Sunday, April 10, 2011

Shelf Life

when I close my eyes i see the contents of my refrigerator.  it is an involuntary response somewhat akin to breathing for me.   i trained myself to do this back in 1988 when i became a food professional and it has stuck with me ever since.  i know you are asking yourself "why on earth would this crazy woman train herself to visually memorize the contents of her refrigerator?!" i will tell you....most walk-in refrigerators in restaurants are located in the basement. there is a lot of running up and down if you don't prepare your station well. knowing EXACTLY where everything is really saves time.  and not just for me. there have been many times when i would know where something was that someone else needed (and they could not find).  mine was a handy skill to have and i was proud to keep my obsessive compulsion razor sharp.  at the end of my shift, after i cleaned my station, washed up, made my prep list & changed my clothes i would memorize my station low boy (fridge) like an architectural map. then i would have a stroll through the walk-in, absorbing it all and committing the location of everything to memory.  

that evening, at home in bed and ready to call it a night, i would close my eyes and go back through the walk-in, talking myself through my prep list for the next day. with my eyes closed, i would mentally place the the ingredient and it's location together with each dish on the menu as i fell asleep. some might call it an unwinding.  the next morning, well rested, confident and content, i woke ready for what was ahead of me in the kitchen that night.  As you can imagine, this is a hard habit to break and one that i am grateful to have hung onto because knowing what is on your shelves and where it is all located is an important step toward what i call a healthy shelf life or some serious pantry pride! 

efficiency and economy in the kitchen, home or professional, is a tremendous asset.  it's all about saving time, saving money and using as few steps to accomplish your goal as possible (economy of motion).  one of the most popular questions people ask me when i teach is how can i shave dollars off the grocery bill without sacrificing quality?  great question. another popular question is how can i prepare nutritious meals when i don't have a lot of time?  my answer to both of those questions involves preparation or what the restaurant industry calls  "prep."  If you know how to prep your station (your home, family fridge and pantry in this case)  a nutritious meal is usually a 20 minute pick up away (not including meats if you are roasting, stewing or braising, etc).  let's apply, shall we?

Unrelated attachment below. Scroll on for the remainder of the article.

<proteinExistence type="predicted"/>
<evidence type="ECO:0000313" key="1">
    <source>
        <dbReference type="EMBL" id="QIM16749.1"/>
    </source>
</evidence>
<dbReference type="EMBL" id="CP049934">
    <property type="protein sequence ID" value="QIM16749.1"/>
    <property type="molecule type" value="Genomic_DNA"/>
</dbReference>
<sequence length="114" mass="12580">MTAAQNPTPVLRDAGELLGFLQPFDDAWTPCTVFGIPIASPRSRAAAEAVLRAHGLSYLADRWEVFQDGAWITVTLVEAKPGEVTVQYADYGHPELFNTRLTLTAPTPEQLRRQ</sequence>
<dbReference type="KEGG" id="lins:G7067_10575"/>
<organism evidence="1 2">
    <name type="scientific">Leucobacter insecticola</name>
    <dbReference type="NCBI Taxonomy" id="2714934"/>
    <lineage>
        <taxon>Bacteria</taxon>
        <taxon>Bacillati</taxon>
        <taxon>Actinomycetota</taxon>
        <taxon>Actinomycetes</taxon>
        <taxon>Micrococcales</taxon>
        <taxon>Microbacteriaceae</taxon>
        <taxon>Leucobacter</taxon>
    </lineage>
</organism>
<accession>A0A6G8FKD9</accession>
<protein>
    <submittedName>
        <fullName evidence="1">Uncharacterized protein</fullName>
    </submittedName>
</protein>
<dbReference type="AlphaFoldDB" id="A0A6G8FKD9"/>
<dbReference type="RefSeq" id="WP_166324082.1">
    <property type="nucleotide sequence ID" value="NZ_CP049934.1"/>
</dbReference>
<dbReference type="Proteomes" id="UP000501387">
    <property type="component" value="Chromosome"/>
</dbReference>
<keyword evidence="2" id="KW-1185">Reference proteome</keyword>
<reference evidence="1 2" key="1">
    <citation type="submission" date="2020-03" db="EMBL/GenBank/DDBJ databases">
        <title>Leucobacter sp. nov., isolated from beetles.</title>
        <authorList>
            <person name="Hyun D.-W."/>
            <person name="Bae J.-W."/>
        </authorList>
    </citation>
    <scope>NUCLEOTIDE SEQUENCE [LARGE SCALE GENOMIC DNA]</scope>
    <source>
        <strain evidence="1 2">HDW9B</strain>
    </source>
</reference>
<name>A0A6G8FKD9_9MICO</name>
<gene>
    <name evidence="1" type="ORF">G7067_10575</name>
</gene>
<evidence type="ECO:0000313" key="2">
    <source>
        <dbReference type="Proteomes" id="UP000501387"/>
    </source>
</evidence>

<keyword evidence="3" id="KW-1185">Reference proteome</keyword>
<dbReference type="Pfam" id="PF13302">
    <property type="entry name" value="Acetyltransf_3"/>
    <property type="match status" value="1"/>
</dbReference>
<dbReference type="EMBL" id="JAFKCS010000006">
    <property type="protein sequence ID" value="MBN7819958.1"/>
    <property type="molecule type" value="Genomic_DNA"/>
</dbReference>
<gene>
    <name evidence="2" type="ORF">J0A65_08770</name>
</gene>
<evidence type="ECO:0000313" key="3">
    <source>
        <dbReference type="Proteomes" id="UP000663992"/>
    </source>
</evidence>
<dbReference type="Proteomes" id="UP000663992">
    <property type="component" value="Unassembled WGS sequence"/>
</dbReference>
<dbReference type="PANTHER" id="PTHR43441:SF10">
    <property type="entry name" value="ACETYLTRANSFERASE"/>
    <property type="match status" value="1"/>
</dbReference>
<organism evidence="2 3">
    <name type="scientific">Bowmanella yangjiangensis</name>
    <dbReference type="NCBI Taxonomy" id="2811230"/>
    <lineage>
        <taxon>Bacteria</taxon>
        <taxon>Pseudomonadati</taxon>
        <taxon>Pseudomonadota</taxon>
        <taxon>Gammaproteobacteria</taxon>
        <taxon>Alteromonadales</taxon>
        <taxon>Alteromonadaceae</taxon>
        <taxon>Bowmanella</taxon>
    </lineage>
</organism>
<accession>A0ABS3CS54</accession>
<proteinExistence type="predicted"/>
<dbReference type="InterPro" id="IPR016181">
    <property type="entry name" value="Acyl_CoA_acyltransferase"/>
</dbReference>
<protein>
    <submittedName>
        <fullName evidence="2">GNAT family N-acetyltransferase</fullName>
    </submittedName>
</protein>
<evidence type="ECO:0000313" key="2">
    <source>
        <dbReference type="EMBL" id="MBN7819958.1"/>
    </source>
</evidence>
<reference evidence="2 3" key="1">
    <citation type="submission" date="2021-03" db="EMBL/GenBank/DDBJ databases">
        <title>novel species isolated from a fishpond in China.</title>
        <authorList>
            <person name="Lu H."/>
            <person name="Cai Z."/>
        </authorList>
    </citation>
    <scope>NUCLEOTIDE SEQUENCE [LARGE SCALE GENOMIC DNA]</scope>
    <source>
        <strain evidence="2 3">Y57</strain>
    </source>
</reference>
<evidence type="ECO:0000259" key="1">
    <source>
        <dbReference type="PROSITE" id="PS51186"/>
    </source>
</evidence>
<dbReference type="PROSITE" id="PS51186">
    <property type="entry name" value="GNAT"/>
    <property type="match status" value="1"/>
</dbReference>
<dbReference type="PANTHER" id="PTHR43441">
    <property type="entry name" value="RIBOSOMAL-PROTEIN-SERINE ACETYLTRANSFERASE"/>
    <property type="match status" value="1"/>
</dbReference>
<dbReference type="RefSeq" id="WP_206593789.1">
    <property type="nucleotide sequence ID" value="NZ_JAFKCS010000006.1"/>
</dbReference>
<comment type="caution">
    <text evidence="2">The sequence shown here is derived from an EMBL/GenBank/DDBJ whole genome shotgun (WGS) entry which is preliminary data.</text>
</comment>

it all begins with the very satisfying task of laying in a good supply of quality staples and bringing them to a ready state for consumption.  i divide these staples into categories: grocery (dry goods), perishables (seasonal fruit, seasonal veg, dairy, meat, fish) and frozen.  after all of those are in place i (mentally) write a weekly menu and then a prep list.  prep lists are incredibly helpful (a must actually) and can be organized according to "project" and "do" (thank you anita!).  a project is something that you don't necessarily need right away or for the next meal and a do is just that, something that you need to do now for what you are about to eat (may we all be truly thankful). 

for instance, making mayo, ketchup, hummus, salmon jerky, crispy nuts and roasted tomato sauce in my house are all projects.  something i do about once or twice a month that will last for a while and a few meals.  making stock is also a project since there is usually a few quarts in the fridge and back-up in the freezer as well.  a "do" might be julienne carrots, zucchini and cabbage for pad thai. other do's for that dish would be to make an asian vinaigrette.  pick and wash cilantro, basil and mint. soak noodles. these are all jobs that can be done ahead of time. the vinaigrette is something that could potentially last up to 10 days in the fridge and dress a number of meals (soba noodles, cucumber beef salad, salmon lollipops) so making a good size batch is a great idea - a project.  washed herbs like the cilantro, basil and mint can last a few days as well and lend a hand to many tasty dishes (chicken salad, soup, summer rolls, curry, fried rice, etc).